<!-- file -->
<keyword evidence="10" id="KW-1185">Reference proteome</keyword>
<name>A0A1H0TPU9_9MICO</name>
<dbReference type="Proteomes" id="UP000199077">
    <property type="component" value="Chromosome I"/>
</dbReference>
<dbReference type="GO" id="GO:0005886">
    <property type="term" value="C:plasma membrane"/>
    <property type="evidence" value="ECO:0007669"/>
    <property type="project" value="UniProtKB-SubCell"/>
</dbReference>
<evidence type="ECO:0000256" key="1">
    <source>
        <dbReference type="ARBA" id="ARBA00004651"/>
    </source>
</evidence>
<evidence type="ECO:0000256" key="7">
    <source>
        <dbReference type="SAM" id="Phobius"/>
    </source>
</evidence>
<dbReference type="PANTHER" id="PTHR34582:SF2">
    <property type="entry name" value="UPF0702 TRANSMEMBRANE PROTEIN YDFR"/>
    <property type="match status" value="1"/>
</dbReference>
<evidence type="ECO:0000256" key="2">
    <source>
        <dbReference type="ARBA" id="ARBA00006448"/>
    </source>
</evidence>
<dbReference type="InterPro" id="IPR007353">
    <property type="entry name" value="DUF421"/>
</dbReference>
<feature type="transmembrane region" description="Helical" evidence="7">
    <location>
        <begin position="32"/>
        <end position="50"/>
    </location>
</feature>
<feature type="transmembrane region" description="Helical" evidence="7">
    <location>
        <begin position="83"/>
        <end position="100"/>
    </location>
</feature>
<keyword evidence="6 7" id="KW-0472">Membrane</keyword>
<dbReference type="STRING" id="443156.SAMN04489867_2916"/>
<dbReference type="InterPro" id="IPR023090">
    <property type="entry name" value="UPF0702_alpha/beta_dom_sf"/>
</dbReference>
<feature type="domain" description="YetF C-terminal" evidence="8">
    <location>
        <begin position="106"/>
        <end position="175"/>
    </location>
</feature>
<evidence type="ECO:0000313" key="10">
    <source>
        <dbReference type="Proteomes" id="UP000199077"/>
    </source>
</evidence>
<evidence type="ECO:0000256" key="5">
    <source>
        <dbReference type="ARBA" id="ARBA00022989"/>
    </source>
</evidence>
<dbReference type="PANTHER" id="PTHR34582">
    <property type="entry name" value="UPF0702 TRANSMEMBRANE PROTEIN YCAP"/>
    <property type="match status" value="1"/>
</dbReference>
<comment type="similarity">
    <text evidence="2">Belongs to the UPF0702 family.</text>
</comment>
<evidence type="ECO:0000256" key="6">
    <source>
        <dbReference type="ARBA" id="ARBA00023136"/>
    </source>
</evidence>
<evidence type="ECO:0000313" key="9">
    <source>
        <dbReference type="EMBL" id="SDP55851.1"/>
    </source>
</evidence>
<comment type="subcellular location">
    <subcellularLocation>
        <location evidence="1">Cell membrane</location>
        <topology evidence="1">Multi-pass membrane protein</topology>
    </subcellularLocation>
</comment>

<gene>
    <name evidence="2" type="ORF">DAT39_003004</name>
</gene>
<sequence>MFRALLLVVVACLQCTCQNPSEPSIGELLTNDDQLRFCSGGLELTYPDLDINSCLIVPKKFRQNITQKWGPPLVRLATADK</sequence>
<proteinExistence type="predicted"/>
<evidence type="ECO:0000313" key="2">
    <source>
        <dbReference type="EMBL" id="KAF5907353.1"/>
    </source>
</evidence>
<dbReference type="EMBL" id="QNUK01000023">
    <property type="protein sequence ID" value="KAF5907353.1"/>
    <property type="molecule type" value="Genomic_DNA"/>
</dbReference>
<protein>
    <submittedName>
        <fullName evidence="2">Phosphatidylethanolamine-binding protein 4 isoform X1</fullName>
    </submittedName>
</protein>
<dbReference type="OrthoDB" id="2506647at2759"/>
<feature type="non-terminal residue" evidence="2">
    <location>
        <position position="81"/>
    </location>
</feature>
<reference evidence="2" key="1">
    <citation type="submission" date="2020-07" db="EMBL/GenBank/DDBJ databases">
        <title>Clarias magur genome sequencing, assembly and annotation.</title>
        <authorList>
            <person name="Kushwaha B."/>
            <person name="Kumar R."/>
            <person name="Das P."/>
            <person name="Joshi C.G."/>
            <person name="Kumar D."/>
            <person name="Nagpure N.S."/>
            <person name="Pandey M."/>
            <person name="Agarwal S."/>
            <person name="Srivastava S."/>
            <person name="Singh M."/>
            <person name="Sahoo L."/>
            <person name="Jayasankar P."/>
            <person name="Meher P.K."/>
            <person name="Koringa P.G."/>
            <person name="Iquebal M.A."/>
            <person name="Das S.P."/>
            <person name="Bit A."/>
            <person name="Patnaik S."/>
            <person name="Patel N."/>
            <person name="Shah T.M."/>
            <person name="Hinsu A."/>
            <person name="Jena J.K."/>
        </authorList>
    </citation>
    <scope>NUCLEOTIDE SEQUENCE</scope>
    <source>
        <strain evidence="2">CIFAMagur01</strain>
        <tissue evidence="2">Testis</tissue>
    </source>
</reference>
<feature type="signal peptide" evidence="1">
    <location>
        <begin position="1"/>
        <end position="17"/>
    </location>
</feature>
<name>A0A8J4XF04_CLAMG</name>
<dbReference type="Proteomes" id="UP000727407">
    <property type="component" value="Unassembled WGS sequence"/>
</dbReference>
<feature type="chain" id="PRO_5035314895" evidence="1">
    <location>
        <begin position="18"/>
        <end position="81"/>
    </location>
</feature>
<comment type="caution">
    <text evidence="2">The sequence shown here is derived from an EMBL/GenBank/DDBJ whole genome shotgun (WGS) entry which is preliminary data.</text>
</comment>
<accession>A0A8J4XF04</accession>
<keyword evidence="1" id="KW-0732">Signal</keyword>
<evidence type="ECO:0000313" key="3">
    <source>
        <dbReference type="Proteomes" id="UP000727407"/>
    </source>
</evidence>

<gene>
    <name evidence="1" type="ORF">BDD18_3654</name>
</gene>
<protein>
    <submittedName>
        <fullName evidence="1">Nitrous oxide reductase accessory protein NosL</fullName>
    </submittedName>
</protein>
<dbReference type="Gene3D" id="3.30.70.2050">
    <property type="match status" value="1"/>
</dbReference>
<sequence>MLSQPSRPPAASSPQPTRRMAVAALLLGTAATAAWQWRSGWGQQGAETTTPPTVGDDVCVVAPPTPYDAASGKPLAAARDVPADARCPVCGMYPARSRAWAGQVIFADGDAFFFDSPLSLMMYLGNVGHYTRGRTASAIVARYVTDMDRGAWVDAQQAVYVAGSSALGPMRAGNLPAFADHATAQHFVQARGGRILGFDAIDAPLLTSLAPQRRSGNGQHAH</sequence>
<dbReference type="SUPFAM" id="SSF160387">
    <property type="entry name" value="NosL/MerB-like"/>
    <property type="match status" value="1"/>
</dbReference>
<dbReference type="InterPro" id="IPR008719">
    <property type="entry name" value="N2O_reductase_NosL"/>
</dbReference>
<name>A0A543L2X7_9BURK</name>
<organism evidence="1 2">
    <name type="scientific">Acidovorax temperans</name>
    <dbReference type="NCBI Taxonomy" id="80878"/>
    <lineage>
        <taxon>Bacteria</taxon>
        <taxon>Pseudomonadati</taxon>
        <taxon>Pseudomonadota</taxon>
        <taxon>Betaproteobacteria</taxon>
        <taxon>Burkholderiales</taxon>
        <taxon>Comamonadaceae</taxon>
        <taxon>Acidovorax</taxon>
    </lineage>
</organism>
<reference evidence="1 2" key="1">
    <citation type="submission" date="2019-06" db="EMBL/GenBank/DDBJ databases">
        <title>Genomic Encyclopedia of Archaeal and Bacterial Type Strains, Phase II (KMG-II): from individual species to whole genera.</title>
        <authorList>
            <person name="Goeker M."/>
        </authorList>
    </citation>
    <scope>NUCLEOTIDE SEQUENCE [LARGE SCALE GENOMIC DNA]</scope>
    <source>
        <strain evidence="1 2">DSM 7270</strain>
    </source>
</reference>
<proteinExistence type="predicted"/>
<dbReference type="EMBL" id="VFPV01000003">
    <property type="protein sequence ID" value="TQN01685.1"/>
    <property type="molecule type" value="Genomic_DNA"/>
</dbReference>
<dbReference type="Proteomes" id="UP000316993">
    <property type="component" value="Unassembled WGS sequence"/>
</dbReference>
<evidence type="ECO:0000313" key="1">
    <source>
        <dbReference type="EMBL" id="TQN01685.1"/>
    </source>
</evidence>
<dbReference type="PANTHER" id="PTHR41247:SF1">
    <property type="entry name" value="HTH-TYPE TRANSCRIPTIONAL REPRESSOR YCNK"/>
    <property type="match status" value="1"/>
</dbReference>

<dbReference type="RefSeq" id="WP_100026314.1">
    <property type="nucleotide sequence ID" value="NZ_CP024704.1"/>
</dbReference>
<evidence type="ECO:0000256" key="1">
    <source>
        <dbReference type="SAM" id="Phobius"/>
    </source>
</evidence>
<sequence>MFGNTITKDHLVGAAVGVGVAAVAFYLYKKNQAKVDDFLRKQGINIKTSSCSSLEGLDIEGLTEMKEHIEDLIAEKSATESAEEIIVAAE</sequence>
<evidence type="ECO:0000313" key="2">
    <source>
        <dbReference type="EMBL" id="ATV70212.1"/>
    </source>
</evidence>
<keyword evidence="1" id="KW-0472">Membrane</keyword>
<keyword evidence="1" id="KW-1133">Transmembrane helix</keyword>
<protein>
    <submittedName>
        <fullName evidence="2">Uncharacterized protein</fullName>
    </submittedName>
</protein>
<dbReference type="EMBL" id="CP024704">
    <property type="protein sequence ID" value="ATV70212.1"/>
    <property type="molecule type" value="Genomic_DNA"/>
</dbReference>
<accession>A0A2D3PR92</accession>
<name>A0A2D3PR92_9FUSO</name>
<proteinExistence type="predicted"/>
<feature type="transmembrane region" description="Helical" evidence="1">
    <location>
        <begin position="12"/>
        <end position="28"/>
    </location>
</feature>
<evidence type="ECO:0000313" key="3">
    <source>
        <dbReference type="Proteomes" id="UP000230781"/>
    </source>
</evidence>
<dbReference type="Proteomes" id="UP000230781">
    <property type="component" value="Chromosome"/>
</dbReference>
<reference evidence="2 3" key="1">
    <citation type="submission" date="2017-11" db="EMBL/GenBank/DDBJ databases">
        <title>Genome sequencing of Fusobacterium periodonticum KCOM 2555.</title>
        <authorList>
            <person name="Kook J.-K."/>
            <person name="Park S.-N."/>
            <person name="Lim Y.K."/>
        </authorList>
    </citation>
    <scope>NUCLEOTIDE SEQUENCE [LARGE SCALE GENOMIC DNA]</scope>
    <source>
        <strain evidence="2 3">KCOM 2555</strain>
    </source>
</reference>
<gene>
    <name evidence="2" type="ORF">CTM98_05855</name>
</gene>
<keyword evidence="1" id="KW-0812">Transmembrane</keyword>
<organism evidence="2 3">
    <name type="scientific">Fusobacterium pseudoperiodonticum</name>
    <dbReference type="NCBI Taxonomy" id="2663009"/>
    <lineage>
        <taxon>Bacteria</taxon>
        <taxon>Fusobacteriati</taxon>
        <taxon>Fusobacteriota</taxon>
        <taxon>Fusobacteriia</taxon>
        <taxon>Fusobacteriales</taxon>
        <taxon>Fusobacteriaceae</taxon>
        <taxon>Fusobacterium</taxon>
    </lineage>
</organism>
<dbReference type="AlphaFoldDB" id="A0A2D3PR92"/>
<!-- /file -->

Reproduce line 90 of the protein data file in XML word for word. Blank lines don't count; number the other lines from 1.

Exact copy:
    <name evidence="2" type="ORF">DAT39_003004</name>